Nor is the crucial question whether humans are influencing the climate. That is no hoax: There is little doubt in the scientific community that continually growing amounts of greenhouse gases in the atmosphere, due largely to carbon-dioxide emissions from the conventional use of fossil fuels, are influencing the climate. There is also little doubt that the carbon dioxide will persist in the atmosphere for several centuries. The impact today of human activity appears to be comparable to the intrinsic, natural variability of the climate system itself.

Rather, the crucial, unsettled scientific question for policy is, "How will the climate change over the next century under both natural and human influences?" Answers to that question at the global and regional levels, as well as to equally complex questions of how ecosystems and human activities will be affected, should inform our choices about energy and infrastructure.

But—here’s the catch—those questions are the hardest ones to answer. They challenge, in a fundamental way, what science can tell us about future climates.

Dr. Koonin has different emphasis than I have, but nothing said in that opening summary is untrue. He is being a bit more conciliatory to the Believers than I would be, and I hope that works. I doubt that it will, and I look for denunciations of him as a traitor to mankind as one of the less severe charges to be brought against him, but the statements are true, and the analysis that follows will be at least in part familiar to long readers of this daybook.

For the latest IPCC report (September 2013), its Working Group I, which focuses on physical science, uses an ensemble of some 55 different models. Although most of these models are tuned to reproduce the gross features of the Earth’s climate, the marked differences in their details and projections reflect all of the limitations that I have described. For example:

• The models differ in their descriptions of the past century’s global average surface temperature by more than three times the entire warming recorded during that time. Such mismatches are also present in many other basic climate factors, including rainfall, which is fundamental to the atmosphere’s energy balance. As a result, the models give widely varying descriptions of the climate’s inner workings. Since they disagree so markedly, no more than one of them can be right.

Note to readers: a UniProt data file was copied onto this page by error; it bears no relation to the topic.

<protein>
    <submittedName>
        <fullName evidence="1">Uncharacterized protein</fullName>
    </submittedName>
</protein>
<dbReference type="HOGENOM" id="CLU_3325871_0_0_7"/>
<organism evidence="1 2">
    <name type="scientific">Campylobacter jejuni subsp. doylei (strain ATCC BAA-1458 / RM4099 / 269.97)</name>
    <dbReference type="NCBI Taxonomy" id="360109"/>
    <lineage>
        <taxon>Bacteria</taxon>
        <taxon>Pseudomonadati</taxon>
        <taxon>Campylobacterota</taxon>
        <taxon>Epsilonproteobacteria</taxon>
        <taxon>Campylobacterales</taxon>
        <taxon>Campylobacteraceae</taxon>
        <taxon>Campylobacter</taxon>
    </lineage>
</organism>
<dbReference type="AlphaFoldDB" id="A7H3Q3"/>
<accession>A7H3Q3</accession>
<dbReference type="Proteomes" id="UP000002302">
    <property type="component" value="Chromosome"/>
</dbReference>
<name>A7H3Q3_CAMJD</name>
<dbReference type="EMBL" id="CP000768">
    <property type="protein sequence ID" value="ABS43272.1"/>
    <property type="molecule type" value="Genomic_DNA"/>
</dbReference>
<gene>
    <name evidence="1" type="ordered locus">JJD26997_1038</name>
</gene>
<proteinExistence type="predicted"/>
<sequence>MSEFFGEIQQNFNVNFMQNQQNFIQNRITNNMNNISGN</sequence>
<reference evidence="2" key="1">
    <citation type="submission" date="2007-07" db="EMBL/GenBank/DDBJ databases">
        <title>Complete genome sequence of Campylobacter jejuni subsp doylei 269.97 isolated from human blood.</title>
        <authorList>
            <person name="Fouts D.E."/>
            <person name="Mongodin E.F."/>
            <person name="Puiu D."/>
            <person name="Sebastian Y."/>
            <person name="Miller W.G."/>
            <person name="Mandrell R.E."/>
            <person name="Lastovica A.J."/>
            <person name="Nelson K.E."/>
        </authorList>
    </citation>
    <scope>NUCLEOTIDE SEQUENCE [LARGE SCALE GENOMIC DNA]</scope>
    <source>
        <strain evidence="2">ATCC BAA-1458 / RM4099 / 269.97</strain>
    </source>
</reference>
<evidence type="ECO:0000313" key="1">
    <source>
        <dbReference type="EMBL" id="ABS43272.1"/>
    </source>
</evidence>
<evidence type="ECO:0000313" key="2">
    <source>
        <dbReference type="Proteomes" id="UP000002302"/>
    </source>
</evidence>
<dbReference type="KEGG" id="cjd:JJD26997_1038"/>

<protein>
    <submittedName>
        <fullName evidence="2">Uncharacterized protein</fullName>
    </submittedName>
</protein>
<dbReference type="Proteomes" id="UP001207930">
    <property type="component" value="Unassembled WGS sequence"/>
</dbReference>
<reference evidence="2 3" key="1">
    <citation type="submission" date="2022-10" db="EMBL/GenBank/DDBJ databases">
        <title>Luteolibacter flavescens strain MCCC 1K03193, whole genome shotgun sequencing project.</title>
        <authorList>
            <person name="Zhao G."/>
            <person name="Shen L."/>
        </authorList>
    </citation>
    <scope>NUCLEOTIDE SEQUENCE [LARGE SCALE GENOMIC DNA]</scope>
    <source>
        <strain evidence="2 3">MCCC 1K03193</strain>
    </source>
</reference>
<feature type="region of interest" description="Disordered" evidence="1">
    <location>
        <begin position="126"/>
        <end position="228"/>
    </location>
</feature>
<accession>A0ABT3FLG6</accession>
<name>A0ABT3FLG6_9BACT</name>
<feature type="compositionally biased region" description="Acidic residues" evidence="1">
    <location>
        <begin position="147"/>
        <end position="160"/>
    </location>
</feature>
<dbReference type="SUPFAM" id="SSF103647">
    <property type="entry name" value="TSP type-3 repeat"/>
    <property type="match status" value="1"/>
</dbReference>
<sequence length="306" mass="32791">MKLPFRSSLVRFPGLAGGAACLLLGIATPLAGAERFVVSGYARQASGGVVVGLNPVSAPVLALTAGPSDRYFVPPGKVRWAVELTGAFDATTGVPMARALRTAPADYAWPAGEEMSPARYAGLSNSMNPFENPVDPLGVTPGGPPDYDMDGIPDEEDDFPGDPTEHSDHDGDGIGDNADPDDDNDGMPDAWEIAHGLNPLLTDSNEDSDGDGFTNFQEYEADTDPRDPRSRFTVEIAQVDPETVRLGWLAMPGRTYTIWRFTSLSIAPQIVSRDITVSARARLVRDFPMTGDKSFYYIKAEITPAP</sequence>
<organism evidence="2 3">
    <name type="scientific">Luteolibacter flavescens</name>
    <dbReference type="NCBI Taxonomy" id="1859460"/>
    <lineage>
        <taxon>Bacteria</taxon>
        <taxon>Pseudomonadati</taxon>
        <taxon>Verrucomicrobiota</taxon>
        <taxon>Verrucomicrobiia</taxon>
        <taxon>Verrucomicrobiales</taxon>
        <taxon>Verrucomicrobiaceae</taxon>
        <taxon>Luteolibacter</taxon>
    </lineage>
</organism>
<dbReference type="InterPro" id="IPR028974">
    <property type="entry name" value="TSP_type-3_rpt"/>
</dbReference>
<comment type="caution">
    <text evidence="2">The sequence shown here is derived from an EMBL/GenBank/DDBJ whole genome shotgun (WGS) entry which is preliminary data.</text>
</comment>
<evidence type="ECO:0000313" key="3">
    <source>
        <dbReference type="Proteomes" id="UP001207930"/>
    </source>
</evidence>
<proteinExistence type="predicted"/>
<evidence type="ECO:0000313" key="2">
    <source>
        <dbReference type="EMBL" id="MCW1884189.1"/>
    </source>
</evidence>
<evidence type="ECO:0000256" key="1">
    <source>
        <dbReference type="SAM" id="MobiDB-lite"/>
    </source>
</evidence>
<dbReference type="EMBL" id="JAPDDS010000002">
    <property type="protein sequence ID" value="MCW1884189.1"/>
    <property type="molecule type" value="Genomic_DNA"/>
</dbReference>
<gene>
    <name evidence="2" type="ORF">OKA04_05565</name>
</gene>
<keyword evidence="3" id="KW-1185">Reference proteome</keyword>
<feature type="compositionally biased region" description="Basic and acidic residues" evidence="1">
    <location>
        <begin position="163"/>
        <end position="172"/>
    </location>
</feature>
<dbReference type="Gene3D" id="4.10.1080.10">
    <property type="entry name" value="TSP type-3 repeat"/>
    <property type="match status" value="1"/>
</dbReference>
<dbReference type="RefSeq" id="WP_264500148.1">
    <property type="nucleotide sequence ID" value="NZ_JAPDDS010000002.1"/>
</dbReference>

• Although the Earth’s average surface temperature rose sharply by 0.9 degree Fahrenheit during the last quarter of the 20th century, it has increased much more slowly for the past 16 years, even as the human contribution to atmospheric carbon dioxide has risen by some 25%. This surprising fact demonstrates directly that natural influences and variability are powerful enough to counteract the present warming influence exerted by human activity.

Yet the models famously fail to capture this slowing in the temperature rise. Several dozen different explanations for this failure have been offered, with ocean variability most likely playing a major role. But the whole episode continues to highlight the limits of our modeling.

• The models roughly describe the shrinking extent of Arctic sea ice observed over the past two decades, but they fail to describe the comparable growth of Antarctic sea ice, which is now at a record high.

• The models predict that the lower atmosphere in the tropics will absorb much of the heat of the warming atmosphere. But that "hot spot" has not been confidently observed, casting doubt on our understanding of the crucial feedback of water vapor on temperature.

• Even though the human influence on climate was much smaller in the past, the models do not account for the fact that the rate of global sea-level rise 70 years ago was as large as what we observe today—about one foot per century.

• A crucial measure of our knowledge of feedbacks is climate sensitivity—that is, the warming induced by a hypothetical doubling of carbon-dioxide concentration. Today’s best estimate of the sensitivity (between 2.7 degrees Fahrenheit and 8.1 degrees Fahrenheit) is no different, and no more certain, than it was 30 years ago. And this is despite an heroic research effort costing billions of dollars.

These and many other open questions are in fact described in the IPCC research reports, although a detailed and knowledgeable reading is sometimes required to discern them. They are not "minor" issues to be "cleaned up" by further research. Rather, they are deficiencies that erode confidence in the computer projections. Work to resolve these shortcomings in climate models should be among the top priorities for climate research.